Open Access. Powered by Scholars. Published by Universities.®

Law Commons

Open Access. Powered by Scholars. Published by Universities.®

Freedom of speech

University of Michigan Law School

2008

Communications Law

Articles 1 - 3 of 3

Full-Text Articles in Law

Long Live The Lie Bill!, Lucila I. Van Dam Dec 2008

Long Live The Lie Bill!, Lucila I. Van Dam

University of Michigan Journal of Law Reform

What successful defamation plaintiffs typically desire and doctrinally deserve is to have their reputations restored. Presently, however, a plaintiff who has established that she was defamed by the defendant is entitled only to an award of damages, which does nothing to restore reputation. This Note proposes that in addition to a damages award, courts-- if they are to take seriously their obligation to compensate the plaintiff-- should order the defendant to retract the defamatory statement. Contrary to the prevailing view, this Note argues that the proposed retraction order does not jeopardize the First Amendment guarantee of free expression.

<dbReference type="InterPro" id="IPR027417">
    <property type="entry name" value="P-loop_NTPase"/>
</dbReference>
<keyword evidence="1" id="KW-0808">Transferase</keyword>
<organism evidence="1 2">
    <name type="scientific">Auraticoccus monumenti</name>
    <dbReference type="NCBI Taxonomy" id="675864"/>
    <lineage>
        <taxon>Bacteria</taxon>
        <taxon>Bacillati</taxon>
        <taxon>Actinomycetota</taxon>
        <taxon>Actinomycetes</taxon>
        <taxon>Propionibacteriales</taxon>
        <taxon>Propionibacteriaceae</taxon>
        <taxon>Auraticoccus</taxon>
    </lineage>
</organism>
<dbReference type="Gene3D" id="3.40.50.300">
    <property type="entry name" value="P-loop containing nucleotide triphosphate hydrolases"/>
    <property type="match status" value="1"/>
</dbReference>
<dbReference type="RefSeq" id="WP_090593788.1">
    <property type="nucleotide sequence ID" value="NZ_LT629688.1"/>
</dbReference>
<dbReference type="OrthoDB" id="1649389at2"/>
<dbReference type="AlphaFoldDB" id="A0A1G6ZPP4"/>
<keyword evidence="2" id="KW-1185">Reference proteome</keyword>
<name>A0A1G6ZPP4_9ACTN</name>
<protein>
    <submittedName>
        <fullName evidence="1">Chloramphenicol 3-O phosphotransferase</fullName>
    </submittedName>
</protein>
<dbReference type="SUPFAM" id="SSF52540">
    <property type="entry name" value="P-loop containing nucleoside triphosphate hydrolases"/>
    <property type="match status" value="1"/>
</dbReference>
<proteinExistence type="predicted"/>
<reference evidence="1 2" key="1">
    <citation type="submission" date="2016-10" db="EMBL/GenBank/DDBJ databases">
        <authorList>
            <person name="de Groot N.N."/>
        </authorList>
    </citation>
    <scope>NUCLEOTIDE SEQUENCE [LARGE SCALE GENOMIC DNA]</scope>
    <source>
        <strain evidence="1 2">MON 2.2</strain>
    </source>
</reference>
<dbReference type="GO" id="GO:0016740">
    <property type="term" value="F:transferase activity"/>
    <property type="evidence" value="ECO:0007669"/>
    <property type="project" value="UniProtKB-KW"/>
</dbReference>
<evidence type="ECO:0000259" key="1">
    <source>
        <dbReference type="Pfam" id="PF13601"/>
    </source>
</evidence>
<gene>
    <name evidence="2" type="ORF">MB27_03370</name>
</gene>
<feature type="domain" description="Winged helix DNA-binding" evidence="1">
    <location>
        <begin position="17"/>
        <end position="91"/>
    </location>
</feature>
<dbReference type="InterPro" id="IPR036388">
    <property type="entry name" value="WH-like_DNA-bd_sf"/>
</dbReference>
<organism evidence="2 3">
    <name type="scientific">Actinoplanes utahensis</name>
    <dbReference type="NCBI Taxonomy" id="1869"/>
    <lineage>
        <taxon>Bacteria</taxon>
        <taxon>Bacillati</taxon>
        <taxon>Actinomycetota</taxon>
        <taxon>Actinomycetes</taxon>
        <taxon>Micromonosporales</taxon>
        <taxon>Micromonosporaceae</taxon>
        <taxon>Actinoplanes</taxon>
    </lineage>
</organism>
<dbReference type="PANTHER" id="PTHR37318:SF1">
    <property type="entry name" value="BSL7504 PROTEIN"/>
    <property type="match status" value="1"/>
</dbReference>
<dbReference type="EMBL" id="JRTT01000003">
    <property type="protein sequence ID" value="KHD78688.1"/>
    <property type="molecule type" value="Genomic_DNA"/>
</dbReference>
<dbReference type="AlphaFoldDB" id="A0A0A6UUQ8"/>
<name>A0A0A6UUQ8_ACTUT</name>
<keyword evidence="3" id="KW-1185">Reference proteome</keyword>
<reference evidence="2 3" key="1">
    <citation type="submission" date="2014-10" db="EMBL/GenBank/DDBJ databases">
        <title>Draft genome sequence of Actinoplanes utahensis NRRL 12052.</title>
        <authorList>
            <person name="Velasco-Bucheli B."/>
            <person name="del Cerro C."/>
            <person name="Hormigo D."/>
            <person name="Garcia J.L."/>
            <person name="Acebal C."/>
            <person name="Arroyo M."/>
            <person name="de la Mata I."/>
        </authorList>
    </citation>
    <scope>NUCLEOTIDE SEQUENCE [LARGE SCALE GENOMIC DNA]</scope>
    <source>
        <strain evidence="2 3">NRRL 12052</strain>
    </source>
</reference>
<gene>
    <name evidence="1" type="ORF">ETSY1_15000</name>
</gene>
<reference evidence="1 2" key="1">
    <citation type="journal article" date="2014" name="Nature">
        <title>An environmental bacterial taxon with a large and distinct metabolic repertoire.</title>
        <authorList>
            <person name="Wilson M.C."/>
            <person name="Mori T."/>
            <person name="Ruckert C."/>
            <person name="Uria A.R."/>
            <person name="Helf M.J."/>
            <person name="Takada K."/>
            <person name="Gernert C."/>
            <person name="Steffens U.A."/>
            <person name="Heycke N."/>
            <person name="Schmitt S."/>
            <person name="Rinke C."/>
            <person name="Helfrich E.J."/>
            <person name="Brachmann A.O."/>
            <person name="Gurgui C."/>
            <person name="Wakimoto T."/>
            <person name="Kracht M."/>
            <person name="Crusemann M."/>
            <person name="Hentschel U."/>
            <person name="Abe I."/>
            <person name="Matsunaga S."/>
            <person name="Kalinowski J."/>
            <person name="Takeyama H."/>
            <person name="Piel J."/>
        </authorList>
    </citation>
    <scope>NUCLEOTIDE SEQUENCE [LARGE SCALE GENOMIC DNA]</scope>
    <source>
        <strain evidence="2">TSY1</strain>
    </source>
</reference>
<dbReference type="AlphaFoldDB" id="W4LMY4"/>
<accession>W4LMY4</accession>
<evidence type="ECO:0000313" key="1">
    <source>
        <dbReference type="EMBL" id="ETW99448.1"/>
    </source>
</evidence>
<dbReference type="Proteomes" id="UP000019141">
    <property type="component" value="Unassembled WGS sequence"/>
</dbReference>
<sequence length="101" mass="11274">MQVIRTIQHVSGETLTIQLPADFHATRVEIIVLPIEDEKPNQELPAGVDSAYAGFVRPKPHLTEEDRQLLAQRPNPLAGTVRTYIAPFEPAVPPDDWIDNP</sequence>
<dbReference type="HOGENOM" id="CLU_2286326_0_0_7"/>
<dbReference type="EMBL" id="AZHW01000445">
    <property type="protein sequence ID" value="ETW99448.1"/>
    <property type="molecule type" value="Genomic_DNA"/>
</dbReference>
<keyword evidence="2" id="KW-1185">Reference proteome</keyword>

Taking Safety Seriously: Using Liberalism To Fight Pornography, John M. Kang Jan 2008

Taking Safety Seriously: Using Liberalism To Fight Pornography, John M. Kang

Michigan Journal of Gender & Law

Liberalism, as a jurisprudential principle, need not be pornography's indifferent observer or spineless sycophant; liberalism can be used to fight pornography. In this Article, the author proposes to illuminate what appears to be the most essential aspect of liberalism in its inviolable dedication to peace and safety. By drawing upon the work of the early liberals, the author argues that liberalism's most basic ethos is conceptually incompatible with pornography, as the latter celebrates an unjustified form of violence as its own end.


On Communication, John Greenman Jan 2008

On Communication, John Greenman

Michigan Law Review

Everybody knows that communication is important, but nobody knows how to define it. The best scholars refer to it. Free-speech law protects it. But no one-no scholar or judge-has successfully captured it. Few have even tried. This is the first article to define communication under the law. In it, I explain why some activities-music, abstract painting, and parading-are considered communicative under the First Amendment, while others-sex, drugs, and subliminal advertising-are not. I argue that the existing theories of communication, which hold that communicative behaviors are expressive or convey ideas, fail to explain what is going on in free-speech cases. Instead, …